Approximately 18,000 nurses went on strike in Northern California to voice concerns about patient-care standards and Ebola. The nurses are in the middle of collective bargaining negotiations for a new contract. Nurses often strike while in the midst of contract negotiations. This time however, the circumstances surrounding the strike are unique. While picketing Kaiser Permanente facilities, they held up signs which stated “Kaiser Open for Premiums; Closed for Safe Patient Care” and “Strike for Health and Safety.” The two-day strike impacted more than 21 Kaiser-owned hospitals and 35 clinics.
The union claimed that the nurses were striking over the lowering of patient-care standards, and that the company has failed to adopt optimal safeguards for Ebola. The union also asserted that the nurses reported many stories about the lack of safety and concern for patients. “This isn’t about money. This is about something much deeper,” the union’s executive director said.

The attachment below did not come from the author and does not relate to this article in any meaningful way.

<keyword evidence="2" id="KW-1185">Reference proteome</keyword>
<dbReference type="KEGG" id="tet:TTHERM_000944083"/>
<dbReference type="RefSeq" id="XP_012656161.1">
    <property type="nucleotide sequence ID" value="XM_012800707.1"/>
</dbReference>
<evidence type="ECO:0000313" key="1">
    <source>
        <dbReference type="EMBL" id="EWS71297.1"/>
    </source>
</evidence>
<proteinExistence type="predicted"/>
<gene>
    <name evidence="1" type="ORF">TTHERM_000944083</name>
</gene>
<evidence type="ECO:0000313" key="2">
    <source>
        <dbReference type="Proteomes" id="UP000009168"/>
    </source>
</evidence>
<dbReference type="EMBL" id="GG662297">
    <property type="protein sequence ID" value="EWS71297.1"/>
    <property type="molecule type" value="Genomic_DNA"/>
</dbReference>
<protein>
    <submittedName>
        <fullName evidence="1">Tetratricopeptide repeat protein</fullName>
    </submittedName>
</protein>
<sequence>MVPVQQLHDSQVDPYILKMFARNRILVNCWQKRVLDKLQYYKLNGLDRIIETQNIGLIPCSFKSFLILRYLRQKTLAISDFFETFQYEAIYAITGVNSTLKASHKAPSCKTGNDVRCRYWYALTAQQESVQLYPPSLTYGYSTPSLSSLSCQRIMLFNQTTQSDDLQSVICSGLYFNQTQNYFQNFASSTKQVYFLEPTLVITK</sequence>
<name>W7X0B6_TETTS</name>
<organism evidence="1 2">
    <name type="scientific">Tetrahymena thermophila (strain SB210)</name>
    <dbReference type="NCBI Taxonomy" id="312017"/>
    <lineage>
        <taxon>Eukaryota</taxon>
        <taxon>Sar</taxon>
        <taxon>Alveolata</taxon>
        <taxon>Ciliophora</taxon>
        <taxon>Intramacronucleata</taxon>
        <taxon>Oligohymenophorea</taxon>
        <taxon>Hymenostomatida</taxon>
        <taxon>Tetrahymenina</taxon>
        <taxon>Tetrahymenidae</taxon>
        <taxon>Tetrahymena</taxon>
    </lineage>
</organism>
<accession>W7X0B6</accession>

In response, Kaiser said that it was “particularly irresponsible” to strike just when the flu season was starting, and when the nation is concerned about the risk of Ebola. Kaiser disputed the union’s claims, asserting that the reasons the union leaders are giving for walking out are not supported by the facts, wither at the medical centers “or at the bargaining table.” Kaiser used replacement workers in order to remain open.
As the nation wrestles with infectious diseases like Ebola, how the health industry deals with patients and the workforce and their interactions with the public will remain a controversial and evolving drama.